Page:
It is not particularly propitious to title a Journal entry thus. In deference to Baron de Montesquieu -- the Enlightenment inventor of "separation of powers" -- all one need do is to get a little wordy and one's cognitive capacity is called forever into question. Just keep in mind that I didn't write a chunk of it. That part in the middle. In the other font. Not me.
I was curious as to whether the media could yank itself away from the Angry Imbeciles Jamboree that is national politics under the tinpot tyranny of the Tea Party Coup long enough to report the latest proposal to prepare to undertake some sort of future consideration of a "Master Plan" at New Bedford's Buttonwood Park Zoo.
As long-time readers of this Journal know, I have been, on occasion, philanthropically-inclined -- although I could care less about whatever ponyrodeo some busybody concocts to amuse the edacious juvenile demographic. (Any community with residents who have habitually intoned the mantra "I wish we had this we we were kids" for more than two generations should take a long look at its social and intellectual infrastructure.)
Like, uh, its radio station.
I made a colossal misjudgment, and listened for some interesting constituent input concerning the ambitions of the SouthCoast's largest attraction. I could make out on the crystal set some discernible particles of ether from the local noise pollution outlet (the New Bedford one that denies the existence of a Fall River, not the Fall River one that denies the existence of a New Bedford).
As expected, I was treated to the usual unrehearsed monotonal "rip-and-read" from some uncredited source, breathy outrage at some fanciful misapprehension of administration policy, and complaints about the media's left-wing bias -- with no hint of irony. Their internationally-known teevee pundit and Conservative Blogger afternoon and afternoon drive host mispronounced satirist Stephen Colbert's name ("cole burt" instead of "cole-bare") while also making a point of clearly and politically-correctly delivering the Persian enunciation of "Mahmoud Ahmadinejad." Which put me in mind of the horrible Saturday Night Live skit about news announcers' risible use of affected foreign place pronunciations that shocked American ears when Canadian Peter Jennings started doing it in the Eighties. Here's a short transcript. Which I have found on some NBC website and edited for length because SNL skits are mere annoying prattle after the amusing premise is established and then beaten to death within the first thirty seconds.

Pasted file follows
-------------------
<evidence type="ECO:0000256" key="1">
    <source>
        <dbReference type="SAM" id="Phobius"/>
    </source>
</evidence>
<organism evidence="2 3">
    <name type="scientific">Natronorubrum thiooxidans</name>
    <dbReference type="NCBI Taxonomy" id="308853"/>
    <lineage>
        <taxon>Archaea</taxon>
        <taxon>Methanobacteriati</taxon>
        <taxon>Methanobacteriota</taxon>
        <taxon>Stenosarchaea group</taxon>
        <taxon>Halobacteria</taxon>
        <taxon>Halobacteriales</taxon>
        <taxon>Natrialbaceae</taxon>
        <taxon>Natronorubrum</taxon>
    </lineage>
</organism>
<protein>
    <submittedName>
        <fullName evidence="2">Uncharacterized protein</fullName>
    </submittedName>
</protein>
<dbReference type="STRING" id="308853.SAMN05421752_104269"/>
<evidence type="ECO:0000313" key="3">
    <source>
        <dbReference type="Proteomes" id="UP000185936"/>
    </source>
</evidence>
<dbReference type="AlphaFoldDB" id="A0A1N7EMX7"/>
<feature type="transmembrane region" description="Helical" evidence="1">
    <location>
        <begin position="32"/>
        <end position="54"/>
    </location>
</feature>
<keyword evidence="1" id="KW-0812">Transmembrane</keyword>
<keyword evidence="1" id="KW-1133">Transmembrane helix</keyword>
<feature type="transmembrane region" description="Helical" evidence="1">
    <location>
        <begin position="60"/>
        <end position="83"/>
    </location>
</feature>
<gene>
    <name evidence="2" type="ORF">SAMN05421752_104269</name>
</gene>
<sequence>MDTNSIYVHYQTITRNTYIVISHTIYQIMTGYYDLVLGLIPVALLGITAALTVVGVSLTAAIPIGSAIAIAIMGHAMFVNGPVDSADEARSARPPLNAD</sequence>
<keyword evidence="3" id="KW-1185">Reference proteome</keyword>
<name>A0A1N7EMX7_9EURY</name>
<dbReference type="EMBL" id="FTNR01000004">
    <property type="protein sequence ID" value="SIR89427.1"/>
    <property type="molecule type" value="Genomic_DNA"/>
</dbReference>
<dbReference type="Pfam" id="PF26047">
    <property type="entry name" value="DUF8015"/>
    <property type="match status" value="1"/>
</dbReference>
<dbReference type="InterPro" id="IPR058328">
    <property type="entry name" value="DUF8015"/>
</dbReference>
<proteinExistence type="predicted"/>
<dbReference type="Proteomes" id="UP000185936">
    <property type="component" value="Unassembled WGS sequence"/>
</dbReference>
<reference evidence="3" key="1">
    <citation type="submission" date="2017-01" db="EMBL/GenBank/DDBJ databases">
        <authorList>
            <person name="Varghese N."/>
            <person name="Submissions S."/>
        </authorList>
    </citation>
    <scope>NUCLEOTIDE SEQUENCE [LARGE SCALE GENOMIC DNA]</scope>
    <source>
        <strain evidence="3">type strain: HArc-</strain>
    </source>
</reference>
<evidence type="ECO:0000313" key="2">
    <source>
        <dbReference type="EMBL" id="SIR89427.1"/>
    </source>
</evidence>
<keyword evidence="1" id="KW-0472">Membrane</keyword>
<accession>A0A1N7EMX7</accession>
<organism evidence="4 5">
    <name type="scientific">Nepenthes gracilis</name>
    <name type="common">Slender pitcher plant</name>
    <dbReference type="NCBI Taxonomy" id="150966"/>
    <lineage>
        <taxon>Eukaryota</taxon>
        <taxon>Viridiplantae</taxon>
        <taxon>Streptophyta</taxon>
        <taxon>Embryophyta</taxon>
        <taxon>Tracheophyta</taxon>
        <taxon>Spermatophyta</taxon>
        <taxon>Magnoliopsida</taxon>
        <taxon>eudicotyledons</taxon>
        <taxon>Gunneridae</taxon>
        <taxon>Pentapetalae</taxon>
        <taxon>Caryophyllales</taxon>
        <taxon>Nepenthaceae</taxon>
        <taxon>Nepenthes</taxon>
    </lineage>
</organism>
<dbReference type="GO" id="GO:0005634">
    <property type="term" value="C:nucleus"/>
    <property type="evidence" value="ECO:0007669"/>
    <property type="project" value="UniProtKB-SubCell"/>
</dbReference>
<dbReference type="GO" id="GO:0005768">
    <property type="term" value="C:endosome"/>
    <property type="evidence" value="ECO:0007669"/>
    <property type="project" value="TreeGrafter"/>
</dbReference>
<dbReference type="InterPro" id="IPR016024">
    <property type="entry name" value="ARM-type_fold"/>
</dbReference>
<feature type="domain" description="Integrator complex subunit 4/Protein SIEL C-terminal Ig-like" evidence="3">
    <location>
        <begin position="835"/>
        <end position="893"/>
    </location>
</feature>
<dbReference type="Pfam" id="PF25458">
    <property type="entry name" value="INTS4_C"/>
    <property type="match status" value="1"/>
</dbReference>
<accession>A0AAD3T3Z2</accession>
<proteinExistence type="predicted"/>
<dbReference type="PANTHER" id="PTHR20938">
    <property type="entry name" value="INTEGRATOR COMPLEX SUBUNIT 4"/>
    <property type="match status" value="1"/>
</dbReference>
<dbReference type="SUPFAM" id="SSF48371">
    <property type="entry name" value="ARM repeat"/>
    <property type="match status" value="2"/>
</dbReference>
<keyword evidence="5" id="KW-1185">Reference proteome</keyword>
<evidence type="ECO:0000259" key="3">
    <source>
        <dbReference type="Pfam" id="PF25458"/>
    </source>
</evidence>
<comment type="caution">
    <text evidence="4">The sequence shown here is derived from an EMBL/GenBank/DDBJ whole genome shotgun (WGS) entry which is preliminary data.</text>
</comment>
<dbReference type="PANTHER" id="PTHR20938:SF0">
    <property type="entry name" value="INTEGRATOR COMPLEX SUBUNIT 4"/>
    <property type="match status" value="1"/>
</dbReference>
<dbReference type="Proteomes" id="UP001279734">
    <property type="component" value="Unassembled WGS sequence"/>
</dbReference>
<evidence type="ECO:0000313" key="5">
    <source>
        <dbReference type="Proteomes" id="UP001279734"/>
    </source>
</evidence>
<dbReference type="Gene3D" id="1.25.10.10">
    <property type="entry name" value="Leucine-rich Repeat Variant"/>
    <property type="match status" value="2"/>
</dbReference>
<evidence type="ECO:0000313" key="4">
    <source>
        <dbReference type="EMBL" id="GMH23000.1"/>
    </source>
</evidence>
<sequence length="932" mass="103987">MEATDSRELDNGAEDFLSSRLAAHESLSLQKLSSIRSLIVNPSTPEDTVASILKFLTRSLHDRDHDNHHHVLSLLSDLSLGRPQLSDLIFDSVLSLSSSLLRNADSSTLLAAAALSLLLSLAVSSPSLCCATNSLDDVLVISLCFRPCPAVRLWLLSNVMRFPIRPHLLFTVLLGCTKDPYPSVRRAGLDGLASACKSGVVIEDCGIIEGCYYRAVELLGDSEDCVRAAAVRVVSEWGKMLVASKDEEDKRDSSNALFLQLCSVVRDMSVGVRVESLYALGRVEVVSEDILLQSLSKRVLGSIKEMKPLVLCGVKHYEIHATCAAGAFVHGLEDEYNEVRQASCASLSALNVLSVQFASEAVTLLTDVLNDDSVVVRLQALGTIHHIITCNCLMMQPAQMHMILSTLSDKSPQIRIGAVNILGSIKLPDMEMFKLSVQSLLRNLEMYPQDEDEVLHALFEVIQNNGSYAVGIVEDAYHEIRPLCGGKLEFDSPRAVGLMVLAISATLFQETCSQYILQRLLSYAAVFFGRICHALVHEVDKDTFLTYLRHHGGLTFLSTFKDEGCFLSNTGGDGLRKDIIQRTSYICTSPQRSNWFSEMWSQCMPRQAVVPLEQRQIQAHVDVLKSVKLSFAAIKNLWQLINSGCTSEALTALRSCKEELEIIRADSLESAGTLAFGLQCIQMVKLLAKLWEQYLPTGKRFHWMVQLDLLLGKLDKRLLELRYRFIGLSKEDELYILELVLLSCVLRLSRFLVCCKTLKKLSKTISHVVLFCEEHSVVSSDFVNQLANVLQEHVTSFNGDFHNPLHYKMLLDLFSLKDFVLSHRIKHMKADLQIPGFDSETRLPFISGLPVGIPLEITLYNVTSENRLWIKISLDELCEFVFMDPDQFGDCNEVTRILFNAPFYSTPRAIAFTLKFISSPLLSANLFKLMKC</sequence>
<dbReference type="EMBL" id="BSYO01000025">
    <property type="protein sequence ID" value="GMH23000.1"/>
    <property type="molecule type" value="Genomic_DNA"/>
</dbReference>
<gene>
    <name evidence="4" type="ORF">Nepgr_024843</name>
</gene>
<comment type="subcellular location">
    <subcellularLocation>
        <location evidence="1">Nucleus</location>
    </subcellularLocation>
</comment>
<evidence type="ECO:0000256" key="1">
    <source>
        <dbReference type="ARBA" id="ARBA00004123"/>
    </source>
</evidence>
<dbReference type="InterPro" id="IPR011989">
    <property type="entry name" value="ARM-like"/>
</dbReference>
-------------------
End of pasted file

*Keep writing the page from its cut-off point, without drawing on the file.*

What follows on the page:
It goes on and on ... Which is what the radio guy did. He repeated the mispronunciation an uncomfortable number of times. He had "never heard" of this insignificant "Colbert."
"NBC News Employees"
Robin Fletcher.....Julia Sweeney
Executive #1.....Dana Carvey
Executive #2.....Mike Myers
Antonio Mendoza.....Jimmy Smits
[ open on live footage of Robin Fletcher delivering news report ]
Robin Fletcher: The fighting, for now, is over. But, for the people of Nicauragua, that is small consideration. This is Robin Fletcher for NBC News, reporting from Managua, Nicaragua. [ TV is turned off, zoom out to reveal NBC News employees watching with interest ]
Kathy: What do you think?
Dan: Well, it's a nice report.. but is this the week to cover.. [ thick-accented ] ..Neek-o-rah-gwa?
Kathy: Well.. I think Neek-o-rah-gwa is important. But not just Neek-o-rah-gwa but, also.. Han-der-us! And, especially.. El Salv-uh-door!
Executive #1: But wasn't the big story the defeat of Hor-tay-ga! And.. the fall of the san-duh-nees-tahs!
Executive #2: Excuse me, everybody, I'd like you to meet our new Economics correspondent.. Han-toe-nee-o Man-dos-ah!
Antonio Mendoza: Or.. Antonio Mendoza.
SouthCoasters have been mispronouncing names for hundreds of years. At first, settlers mispronounced native Wampanoag words in order to demonstrate settlers' proprietary rights over the land and its quahogs. Then, it was anglicizing one's name so that the other guys on the ship or in the mill wouldn't think that you were a stinking immigrant and deny you a job, raise, promotion, bunk, or meal.
The passive-aggressive discourtesy of not calling someone by their preferred name or by its preferred pronunciation is just one charming tool in the SouthCoast social skillset. It's pretty common around here.